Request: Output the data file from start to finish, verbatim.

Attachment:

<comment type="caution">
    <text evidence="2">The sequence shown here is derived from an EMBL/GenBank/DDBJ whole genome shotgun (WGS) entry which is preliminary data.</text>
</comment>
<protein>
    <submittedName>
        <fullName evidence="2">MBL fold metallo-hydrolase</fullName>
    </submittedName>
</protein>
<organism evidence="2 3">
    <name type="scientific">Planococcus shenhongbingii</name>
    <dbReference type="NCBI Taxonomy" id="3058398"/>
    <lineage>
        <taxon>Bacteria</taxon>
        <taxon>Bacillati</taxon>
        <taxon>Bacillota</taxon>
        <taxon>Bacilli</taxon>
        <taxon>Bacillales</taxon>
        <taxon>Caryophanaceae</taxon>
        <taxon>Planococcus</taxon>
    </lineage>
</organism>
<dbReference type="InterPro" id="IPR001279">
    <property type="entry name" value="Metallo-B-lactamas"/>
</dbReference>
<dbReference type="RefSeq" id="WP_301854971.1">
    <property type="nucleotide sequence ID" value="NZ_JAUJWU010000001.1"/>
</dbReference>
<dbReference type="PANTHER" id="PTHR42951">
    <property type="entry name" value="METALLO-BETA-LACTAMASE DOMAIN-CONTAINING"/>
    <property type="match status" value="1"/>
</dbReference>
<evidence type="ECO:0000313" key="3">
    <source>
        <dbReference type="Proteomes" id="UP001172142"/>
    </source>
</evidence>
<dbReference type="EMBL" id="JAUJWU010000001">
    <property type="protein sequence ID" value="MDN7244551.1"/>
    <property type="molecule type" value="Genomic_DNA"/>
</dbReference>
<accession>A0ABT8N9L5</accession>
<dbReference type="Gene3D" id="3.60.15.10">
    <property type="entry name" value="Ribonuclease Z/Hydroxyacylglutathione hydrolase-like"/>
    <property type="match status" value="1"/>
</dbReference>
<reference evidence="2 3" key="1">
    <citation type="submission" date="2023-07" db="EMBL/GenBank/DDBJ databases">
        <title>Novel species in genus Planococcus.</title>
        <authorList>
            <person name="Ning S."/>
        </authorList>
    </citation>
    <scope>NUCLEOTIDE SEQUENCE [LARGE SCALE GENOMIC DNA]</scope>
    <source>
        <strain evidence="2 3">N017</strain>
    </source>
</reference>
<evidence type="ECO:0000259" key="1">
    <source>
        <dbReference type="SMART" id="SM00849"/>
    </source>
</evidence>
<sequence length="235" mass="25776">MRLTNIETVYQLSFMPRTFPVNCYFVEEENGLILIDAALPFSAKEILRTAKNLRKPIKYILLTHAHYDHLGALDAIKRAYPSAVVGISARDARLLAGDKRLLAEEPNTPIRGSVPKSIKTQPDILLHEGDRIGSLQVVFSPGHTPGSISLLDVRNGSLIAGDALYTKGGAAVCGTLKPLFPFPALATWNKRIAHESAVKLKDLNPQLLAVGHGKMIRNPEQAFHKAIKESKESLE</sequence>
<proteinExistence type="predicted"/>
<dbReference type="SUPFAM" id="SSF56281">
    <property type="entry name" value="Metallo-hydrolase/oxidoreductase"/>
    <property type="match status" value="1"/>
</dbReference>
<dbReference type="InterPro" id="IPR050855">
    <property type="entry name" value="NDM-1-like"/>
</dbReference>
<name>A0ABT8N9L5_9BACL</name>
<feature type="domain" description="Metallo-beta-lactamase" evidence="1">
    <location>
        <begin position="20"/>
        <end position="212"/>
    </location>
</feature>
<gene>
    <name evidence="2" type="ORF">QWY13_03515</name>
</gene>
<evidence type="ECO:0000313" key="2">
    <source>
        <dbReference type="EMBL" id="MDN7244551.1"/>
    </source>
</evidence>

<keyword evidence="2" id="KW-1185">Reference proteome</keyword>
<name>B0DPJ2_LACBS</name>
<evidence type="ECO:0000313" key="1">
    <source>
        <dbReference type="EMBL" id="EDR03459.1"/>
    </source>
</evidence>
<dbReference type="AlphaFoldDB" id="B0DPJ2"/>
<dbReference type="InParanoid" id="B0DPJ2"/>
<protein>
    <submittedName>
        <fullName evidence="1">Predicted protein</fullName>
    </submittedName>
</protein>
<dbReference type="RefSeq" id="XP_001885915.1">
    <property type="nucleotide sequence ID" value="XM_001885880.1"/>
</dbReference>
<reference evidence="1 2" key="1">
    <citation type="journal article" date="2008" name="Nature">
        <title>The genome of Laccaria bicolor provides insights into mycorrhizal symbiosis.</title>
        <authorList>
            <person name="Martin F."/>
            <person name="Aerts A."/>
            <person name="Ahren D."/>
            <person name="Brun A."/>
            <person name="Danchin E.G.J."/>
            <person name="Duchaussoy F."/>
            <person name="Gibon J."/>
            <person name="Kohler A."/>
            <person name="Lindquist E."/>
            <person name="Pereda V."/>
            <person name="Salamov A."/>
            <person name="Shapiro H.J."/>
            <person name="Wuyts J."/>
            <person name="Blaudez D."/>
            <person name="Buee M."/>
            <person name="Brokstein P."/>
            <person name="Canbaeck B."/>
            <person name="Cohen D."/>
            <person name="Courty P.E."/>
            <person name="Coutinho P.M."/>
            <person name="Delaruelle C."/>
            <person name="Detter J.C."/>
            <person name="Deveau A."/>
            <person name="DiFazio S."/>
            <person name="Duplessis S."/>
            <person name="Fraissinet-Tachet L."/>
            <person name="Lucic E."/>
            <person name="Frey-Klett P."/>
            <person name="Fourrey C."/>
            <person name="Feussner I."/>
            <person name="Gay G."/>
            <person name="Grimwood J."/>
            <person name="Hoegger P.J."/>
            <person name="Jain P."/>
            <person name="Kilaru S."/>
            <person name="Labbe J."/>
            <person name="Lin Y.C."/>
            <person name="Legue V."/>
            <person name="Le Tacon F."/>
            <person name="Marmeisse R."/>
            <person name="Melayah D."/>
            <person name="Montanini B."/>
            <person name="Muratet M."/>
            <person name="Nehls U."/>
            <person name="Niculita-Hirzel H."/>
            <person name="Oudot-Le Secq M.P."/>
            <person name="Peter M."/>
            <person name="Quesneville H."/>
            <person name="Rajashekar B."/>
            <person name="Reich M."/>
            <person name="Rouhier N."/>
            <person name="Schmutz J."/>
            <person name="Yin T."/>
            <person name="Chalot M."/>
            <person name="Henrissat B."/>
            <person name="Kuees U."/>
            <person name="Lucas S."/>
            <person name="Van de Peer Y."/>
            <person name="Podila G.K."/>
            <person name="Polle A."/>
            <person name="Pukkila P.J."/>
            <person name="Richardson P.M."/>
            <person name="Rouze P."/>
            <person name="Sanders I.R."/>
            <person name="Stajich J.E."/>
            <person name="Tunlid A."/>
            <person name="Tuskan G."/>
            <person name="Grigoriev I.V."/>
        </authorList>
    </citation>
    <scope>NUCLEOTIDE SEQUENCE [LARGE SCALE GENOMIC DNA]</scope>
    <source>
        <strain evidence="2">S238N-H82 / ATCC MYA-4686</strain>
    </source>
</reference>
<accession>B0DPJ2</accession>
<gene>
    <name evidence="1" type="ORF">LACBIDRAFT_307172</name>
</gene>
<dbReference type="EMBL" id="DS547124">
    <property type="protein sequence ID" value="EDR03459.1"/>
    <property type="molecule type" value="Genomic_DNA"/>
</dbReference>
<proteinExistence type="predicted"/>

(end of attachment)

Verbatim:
<comment type="caution">
    <text evidence="2">The sequence shown here is derived from an EMBL/GenBank/DDBJ whole genome shotgun (WGS) entry which is preliminary data.</text>
</comment>
<protein>
    <submittedName>
        <fullName evidence="2">MBL fold metallo-hydrolase</fullName>
    </submittedName>
</protein>
<organism evidence="2 3">
    <name type="scientific">Planococcus shenhongbingii</name>
    <dbReference type="NCBI Taxonomy" id="3058398"/>
    <lineage>
        <taxon>Bacteria</taxon>
        <taxon>Bacillati</taxon>
        <taxon>Bacillota</taxon>
        <taxon>Bacilli</taxon>
        <taxon>Bacillales</taxon>
        <taxon>Caryophanaceae</taxon>
        <taxon>Planococcus</taxon>
    </lineage>
</organism>
<dbReference type="InterPro" id="IPR001279">
    <property type="entry name" value="Metallo-B-lactamas"/>
</dbReference>
<dbReference type="RefSeq" id="WP_301854971.1">
    <property type="nucleotide sequence ID" value="NZ_JAUJWU010000001.1"/>
</dbReference>
<dbReference type="PANTHER" id="PTHR42951">
    <property type="entry name" value="METALLO-BETA-LACTAMASE DOMAIN-CONTAINING"/>
    <property type="match status" value="1"/>
</dbReference>
<evidence type="ECO:0000313" key="3">
    <source>
        <dbReference type="Proteomes" id="UP001172142"/>
    </source>
</evidence>
<dbReference type="EMBL" id="JAUJWU010000001">
    <property type="protein sequence ID" value="MDN7244551.1"/>
    <property type="molecule type" value="Genomic_DNA"/>
</dbReference>
<accession>A0ABT8N9L5</accession>
<dbReference type="Gene3D" id="3.60.15.10">
    <property type="entry name" value="Ribonuclease Z/Hydroxyacylglutathione hydrolase-like"/>
    <property type="match status" value="1"/>
</dbReference>
<reference evidence="2 3" key="1">
    <citation type="submission" date="2023-07" db="EMBL/GenBank/DDBJ databases">
        <title>Novel species in genus Planococcus.</title>
        <authorList>
            <person name="Ning S."/>
        </authorList>
    </citation>
    <scope>NUCLEOTIDE SEQUENCE [LARGE SCALE GENOMIC DNA]</scope>
    <source>
        <strain evidence="2 3">N017</strain>
    </source>
</reference>
<evidence type="ECO:0000259" key="1">
    <source>
        <dbReference type="SMART" id="SM00849"/>
    </source>
</evidence>
<sequence length="235" mass="25776">MRLTNIETVYQLSFMPRTFPVNCYFVEEENGLILIDAALPFSAKEILRTAKNLRKPIKYILLTHAHYDHLGALDAIKRAYPSAVVGISARDARLLAGDKRLLAEEPNTPIRGSVPKSIKTQPDILLHEGDRIGSLQVVFSPGHTPGSISLLDVRNGSLIAGDALYTKGGAAVCGTLKPLFPFPALATWNKRIAHESAVKLKDLNPQLLAVGHGKMIRNPEQAFHKAIKESKESLE</sequence>
<proteinExistence type="predicted"/>
<dbReference type="SUPFAM" id="SSF56281">
    <property type="entry name" value="Metallo-hydrolase/oxidoreductase"/>
    <property type="match status" value="1"/>
</dbReference>
<dbReference type="InterPro" id="IPR050855">
    <property type="entry name" value="NDM-1-like"/>
</dbReference>
<name>A0ABT8N9L5_9BACL</name>
<feature type="domain" description="Metallo-beta-lactamase" evidence="1">
    <location>
        <begin position="20"/>
        <end position="212"/>
    </location>
</feature>
<gene>
    <name evidence="2" type="ORF">QWY13_03515</name>
</gene>
<evidence type="ECO:0000313" key="2">
    <source>
        <dbReference type="EMBL" id="MDN7244551.1"/>
    </source>
</evidence>

<keyword evidence="2" id="KW-1185">Reference proteome</keyword>
<name>B0DPJ2_LACBS</name>
<evidence type="ECO:0000313" key="1">
    <source>
        <dbReference type="EMBL" id="EDR03459.1"/>
    </source>
</evidence>
<dbReference type="AlphaFoldDB" id="B0DPJ2"/>
<dbReference type="InParanoid" id="B0DPJ2"/>
<protein>
    <submittedName>
        <fullName evidence="1">Predicted protein</fullName>
    </submittedName>
</protein>
<dbReference type="RefSeq" id="XP_001885915.1">
    <property type="nucleotide sequence ID" value="XM_001885880.1"/>
</dbReference>
<reference evidence="1 2" key="1">
    <citation type="journal article" date="2008" name="Nature">
        <title>The genome of Laccaria bicolor provides insights into mycorrhizal symbiosis.</title>
        <authorList>
            <person name="Martin F."/>
            <person name="Aerts A."/>
            <person name="Ahren D."/>
            <person name="Brun A."/>
            <person name="Danchin E.G.J."/>
            <person name="Duchaussoy F."/>
            <person name="Gibon J."/>
            <person name="Kohler A."/>
            <person name="Lindquist E."/>
            <person name="Pereda V."/>
            <person name="Salamov A."/>
            <person name="Shapiro H.J."/>
            <person name="Wuyts J."/>
            <person name="Blaudez D."/>
            <person name="Buee M."/>
            <person name="Brokstein P."/>
            <person name="Canbaeck B."/>
            <person name="Cohen D."/>
            <person name="Courty P.E."/>
            <person name="Coutinho P.M."/>
            <person name="Delaruelle C."/>
            <person name="Detter J.C."/>
            <person name="Deveau A."/>
            <person name="DiFazio S."/>
            <person name="Duplessis S."/>
            <person name="Fraissinet-Tachet L."/>
            <person name="Lucic E."/>
            <person name="Frey-Klett P."/>
            <person name="Fourrey C."/>
            <person name="Feussner I."/>
            <person name="Gay G."/>
            <person name="Grimwood J."/>
            <person name="Hoegger P.J."/>
            <person name="Jain P."/>
            <person name="Kilaru S."/>
            <person name="Labbe J."/>
            <person name="Lin Y.C."/>
            <person name="Legue V."/>
            <person name="Le Tacon F."/>
            <person name="Marmeisse R."/>
            <person name="Melayah D."/>
            <person name="Montanini B."/>
            <person name="Muratet M."/>
            <person name="Nehls U."/>
            <person name="Niculita-Hirzel H."/>
            <person name="Oudot-Le Secq M.P."/>
            <person name="Peter M."/>
            <person name="Quesneville H."/>
            <person name="Rajashekar B."/>
            <person name="Reich M."/>
            <person name="Rouhier N."/>
            <person name="Schmutz J."/>
            <person name="Yin T."/>
            <person name="Chalot M."/>
            <person name="Henrissat B."/>
            <person name="Kuees U."/>
            <person name="Lucas S."/>
            <person name="Van de Peer Y."/>
            <person name="Podila G.K."/>
            <person name="Polle A."/>
            <person name="Pukkila P.J."/>
            <person name="Richardson P.M."/>
            <person name="Rouze P."/>
            <person name="Sanders I.R."/>
            <person name="Stajich J.E."/>
            <person name="Tunlid A."/>
            <person name="Tuskan G."/>
            <person name="Grigoriev I.V."/>
        </authorList>
    </citation>
    <scope>NUCLEOTIDE SEQUENCE [LARGE SCALE GENOMIC DNA]</scope>
    <source>
        <strain evidence="2">S238N-H82 / ATCC MYA-4686</strain>
    </source>
</reference>
<accession>B0DPJ2</accession>
<gene>
    <name evidence="1" type="ORF">LACBIDRAFT_307172</name>
</gene>
<dbReference type="EMBL" id="DS547124">
    <property type="protein sequence ID" value="EDR03459.1"/>
    <property type="molecule type" value="Genomic_DNA"/>
</dbReference>
<proteinExistence type="predicted"/>